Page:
Coke’s said its $980m (€754m) investment in the high-growth Middle Eastern non-carbonated drinks sector was the largest to date by any multinational company.
Aujan is the region’s largest fruit juice, juice and cordials company in the Middle East, and the deal is expected to close in the first half of 2012.
It sees Coke acquire 50 per cent of Aujan’s brand-owning entity, and 49 per cent of its bottling and distribution operations.
Vimto will remain as a brand licensed by Aujan’s bottling and distribution company – from UK soft drinks company Nichols (2010 turnover £83.8m) – and the deal excludes Aujan's Iranian manufacturing and distribution business.
Globally connected region
According to Coke, buying a stake in Aujan would enable it to leverage the international growth of the former’s brands (pictured), which include fruit drink Rani and alcohol-free beer Barbican, and would boost Vimto’s prospects as a licensed brand.
Ahmet Bozer, president, Coca-Cola Eurasia and Africa, said: “The Middle East is a high growth region, with some of the highest rates of non-alcoholic ready-to-drink per capita consumption.
“Today’s announcement is a demonstration of our commitment to consumers here that we are investing for the long term,” he added.
In a blog post yesterday, Bozer further discussed the potential of the Middle East and North Africa (MENA) as a “rapidly diversifying, entrepreneurial and globally connected business region”.
Regional GDP growth averaged 5 per cent in 2011, according to the International Monetary Fund (IMF), while population growth will see 60m new shoppers emerge within the MENA region over the next decade.
Bozer said Coke was investing in Aujan as a “successful, well-run business” that would provide a platform for further cooperation between the two firm and other regional bottling partners.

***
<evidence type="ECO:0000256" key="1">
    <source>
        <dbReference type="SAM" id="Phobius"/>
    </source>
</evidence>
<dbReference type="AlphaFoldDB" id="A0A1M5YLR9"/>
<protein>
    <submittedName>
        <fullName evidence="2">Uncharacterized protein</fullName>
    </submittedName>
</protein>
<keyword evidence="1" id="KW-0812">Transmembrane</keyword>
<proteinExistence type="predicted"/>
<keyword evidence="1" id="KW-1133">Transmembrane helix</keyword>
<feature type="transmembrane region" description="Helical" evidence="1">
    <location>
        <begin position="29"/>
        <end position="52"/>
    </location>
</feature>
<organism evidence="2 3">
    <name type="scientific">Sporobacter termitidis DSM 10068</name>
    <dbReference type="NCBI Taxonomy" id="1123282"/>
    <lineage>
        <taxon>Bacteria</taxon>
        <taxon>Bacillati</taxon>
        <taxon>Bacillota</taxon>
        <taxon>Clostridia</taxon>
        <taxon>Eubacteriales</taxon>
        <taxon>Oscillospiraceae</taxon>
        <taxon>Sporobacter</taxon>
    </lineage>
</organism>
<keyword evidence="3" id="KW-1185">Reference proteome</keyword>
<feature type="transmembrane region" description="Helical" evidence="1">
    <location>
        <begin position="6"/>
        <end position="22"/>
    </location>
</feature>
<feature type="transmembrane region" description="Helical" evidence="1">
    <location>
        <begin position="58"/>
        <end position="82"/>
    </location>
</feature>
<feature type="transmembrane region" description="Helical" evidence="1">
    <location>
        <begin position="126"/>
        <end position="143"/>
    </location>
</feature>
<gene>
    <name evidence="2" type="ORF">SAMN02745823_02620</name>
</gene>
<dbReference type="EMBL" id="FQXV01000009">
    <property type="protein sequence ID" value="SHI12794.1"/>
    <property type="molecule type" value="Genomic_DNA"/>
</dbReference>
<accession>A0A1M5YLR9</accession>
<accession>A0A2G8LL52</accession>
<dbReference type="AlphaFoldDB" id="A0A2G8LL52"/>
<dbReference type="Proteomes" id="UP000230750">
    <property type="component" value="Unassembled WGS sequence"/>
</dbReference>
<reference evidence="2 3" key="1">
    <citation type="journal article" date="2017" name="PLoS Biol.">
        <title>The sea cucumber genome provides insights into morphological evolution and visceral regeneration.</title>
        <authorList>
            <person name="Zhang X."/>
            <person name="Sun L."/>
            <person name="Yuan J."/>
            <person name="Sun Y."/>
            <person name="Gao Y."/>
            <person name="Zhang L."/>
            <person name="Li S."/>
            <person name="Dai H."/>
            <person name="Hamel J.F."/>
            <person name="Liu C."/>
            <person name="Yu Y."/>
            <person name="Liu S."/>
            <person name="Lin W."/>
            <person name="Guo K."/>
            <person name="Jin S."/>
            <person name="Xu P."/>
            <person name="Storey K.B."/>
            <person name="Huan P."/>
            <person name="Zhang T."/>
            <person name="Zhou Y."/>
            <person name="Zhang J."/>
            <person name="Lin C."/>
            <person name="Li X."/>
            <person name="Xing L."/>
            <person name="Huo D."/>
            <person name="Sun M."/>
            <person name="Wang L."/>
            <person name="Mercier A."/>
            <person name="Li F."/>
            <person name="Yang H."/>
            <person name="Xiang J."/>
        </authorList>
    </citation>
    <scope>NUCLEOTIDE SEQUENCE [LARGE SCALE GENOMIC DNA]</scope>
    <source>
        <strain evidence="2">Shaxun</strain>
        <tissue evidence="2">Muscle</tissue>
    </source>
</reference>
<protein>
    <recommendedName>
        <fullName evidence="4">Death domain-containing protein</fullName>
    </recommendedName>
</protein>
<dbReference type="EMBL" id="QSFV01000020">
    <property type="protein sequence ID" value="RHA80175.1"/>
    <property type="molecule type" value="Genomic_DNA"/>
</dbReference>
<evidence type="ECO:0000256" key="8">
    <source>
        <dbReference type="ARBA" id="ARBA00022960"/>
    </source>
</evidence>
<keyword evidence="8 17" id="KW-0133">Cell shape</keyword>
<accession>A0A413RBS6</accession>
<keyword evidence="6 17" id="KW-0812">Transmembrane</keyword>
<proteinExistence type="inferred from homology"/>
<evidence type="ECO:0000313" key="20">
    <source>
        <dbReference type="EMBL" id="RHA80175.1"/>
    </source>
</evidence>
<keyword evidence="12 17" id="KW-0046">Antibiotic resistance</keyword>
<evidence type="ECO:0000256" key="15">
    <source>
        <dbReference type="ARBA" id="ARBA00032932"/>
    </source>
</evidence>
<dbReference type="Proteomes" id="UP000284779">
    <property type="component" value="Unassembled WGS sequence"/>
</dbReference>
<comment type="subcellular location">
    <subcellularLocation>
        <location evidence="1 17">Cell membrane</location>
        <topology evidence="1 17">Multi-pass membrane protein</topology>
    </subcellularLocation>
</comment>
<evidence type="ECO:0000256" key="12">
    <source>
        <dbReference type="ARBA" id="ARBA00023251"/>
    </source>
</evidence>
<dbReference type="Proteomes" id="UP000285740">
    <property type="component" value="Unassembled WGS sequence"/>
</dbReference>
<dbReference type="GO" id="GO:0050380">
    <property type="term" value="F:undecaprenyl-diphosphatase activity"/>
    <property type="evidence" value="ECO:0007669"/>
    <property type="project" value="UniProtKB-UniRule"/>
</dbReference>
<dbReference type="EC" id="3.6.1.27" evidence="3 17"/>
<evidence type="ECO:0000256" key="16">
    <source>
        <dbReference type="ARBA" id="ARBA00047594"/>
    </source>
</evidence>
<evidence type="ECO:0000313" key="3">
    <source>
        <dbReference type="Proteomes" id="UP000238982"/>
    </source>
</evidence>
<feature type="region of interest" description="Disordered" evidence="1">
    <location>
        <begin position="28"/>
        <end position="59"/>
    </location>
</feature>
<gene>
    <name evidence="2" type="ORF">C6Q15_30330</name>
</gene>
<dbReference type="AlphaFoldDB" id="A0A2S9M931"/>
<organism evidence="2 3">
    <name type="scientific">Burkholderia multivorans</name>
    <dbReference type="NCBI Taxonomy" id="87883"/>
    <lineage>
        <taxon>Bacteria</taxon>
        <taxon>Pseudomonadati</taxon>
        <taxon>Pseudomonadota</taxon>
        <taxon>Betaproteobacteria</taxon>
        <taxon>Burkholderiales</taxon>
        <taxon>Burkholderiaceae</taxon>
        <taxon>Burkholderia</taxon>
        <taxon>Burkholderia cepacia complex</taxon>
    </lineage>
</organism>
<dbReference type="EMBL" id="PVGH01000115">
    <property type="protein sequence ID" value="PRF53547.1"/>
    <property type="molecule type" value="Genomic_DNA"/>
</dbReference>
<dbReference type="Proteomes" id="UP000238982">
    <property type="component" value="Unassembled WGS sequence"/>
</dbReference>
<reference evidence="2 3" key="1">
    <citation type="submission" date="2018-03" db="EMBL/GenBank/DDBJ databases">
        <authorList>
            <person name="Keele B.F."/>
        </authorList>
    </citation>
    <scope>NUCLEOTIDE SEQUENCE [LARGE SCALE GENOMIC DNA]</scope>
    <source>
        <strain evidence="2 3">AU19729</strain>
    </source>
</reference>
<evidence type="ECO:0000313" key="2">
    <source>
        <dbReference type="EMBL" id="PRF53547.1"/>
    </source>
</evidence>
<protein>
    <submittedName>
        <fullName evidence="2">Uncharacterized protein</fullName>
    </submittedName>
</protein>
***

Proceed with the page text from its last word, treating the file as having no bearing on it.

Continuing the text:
Aujan has an annual turnover in excess of $850m, and chairman Sheikh Adel Aujan said the partnership would allow his company to unlock “new and substantial opportunities”.
“Drawing upon Aujan’s deep regional insights and the international capabilities of the Coca-Cola Company, Aujan will continue to leverage the strength of its leadership team, and is now positioned for even greater success in the region and internationally," he added.
All brands should benefit
Damien McNeela, an analyst at UK-based stockbrokerage Panmure Gordon, hailed the deal as good news for UK drinks firm Nichols as well as the two other companies in a note this morning.
He said: “Following yesterday’s announcement, Aujan reiterated its objective of doubling sales over the next five years, and we would expect that the significant investment and partnership with the world’s leading soft drinks company, all three brands should benefit from increased investment in the MENA region over the medium term.”
“The Middle East is Nichols’ largest export market, accounting for £9.1m [€10.8m] of revenues in 2010, an increase of 13 per cent on the prior year and 11 per cent of group revenues,” McNeela added.
But since concentrate sales achieved higher margins than the group average, McNeela estimated that the region contributed approximately 30 per cent of Nichols’ group operating profits.
Coca-Cola said it employs over 40,000 staff across Arabia, and announced in October that it planned to invest $5bn in the Middle East and North Africa over the next 10 years.